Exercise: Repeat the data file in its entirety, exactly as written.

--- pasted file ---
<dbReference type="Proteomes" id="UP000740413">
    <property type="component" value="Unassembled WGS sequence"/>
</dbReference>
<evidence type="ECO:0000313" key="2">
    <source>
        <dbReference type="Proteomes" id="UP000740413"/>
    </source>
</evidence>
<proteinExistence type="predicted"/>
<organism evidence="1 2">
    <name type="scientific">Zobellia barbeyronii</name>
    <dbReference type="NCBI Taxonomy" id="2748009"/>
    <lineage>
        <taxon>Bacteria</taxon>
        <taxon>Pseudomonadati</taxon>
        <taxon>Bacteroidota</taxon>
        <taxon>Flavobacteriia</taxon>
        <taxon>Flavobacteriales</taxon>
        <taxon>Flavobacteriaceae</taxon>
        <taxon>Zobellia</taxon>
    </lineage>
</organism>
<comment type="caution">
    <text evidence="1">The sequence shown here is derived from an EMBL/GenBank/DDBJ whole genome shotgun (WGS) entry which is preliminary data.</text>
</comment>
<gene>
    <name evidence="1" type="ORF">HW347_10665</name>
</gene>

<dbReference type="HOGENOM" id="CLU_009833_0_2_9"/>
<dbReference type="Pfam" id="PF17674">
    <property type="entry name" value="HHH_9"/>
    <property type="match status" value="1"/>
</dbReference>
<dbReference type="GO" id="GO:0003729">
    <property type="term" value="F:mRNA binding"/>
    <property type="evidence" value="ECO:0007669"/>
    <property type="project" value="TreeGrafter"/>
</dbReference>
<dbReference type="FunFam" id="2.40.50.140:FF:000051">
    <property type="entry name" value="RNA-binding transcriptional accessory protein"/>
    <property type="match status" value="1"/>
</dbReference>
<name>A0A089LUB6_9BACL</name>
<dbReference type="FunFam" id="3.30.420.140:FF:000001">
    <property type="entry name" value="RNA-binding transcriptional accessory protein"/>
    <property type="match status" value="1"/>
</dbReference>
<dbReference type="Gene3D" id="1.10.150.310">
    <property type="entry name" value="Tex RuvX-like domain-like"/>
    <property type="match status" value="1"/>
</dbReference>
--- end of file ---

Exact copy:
<dbReference type="Proteomes" id="UP000740413">
    <property type="component" value="Unassembled WGS sequence"/>
</dbReference>
<evidence type="ECO:0000313" key="2">
    <source>
        <dbReference type="Proteomes" id="UP000740413"/>
    </source>
</evidence>
<proteinExistence type="predicted"/>
<organism evidence="1 2">
    <name type="scientific">Zobellia barbeyronii</name>
    <dbReference type="NCBI Taxonomy" id="2748009"/>
    <lineage>
        <taxon>Bacteria</taxon>
        <taxon>Pseudomonadati</taxon>
        <taxon>Bacteroidota</taxon>
        <taxon>Flavobacteriia</taxon>
        <taxon>Flavobacteriales</taxon>
        <taxon>Flavobacteriaceae</taxon>
        <taxon>Zobellia</taxon>
    </lineage>
</organism>
<comment type="caution">
    <text evidence="1">The sequence shown here is derived from an EMBL/GenBank/DDBJ whole genome shotgun (WGS) entry which is preliminary data.</text>
</comment>
<gene>
    <name evidence="1" type="ORF">HW347_10665</name>
</gene>

<dbReference type="HOGENOM" id="CLU_009833_0_2_9"/>
<dbReference type="Pfam" id="PF17674">
    <property type="entry name" value="HHH_9"/>
    <property type="match status" value="1"/>
</dbReference>
<dbReference type="GO" id="GO:0003729">
    <property type="term" value="F:mRNA binding"/>
    <property type="evidence" value="ECO:0007669"/>
    <property type="project" value="TreeGrafter"/>
</dbReference>
<dbReference type="FunFam" id="2.40.50.140:FF:000051">
    <property type="entry name" value="RNA-binding transcriptional accessory protein"/>
    <property type="match status" value="1"/>
</dbReference>
<name>A0A089LUB6_9BACL</name>
<dbReference type="FunFam" id="3.30.420.140:FF:000001">
    <property type="entry name" value="RNA-binding transcriptional accessory protein"/>
    <property type="match status" value="1"/>
</dbReference>
<dbReference type="Gene3D" id="1.10.150.310">
    <property type="entry name" value="Tex RuvX-like domain-like"/>
    <property type="match status" value="1"/>
</dbReference>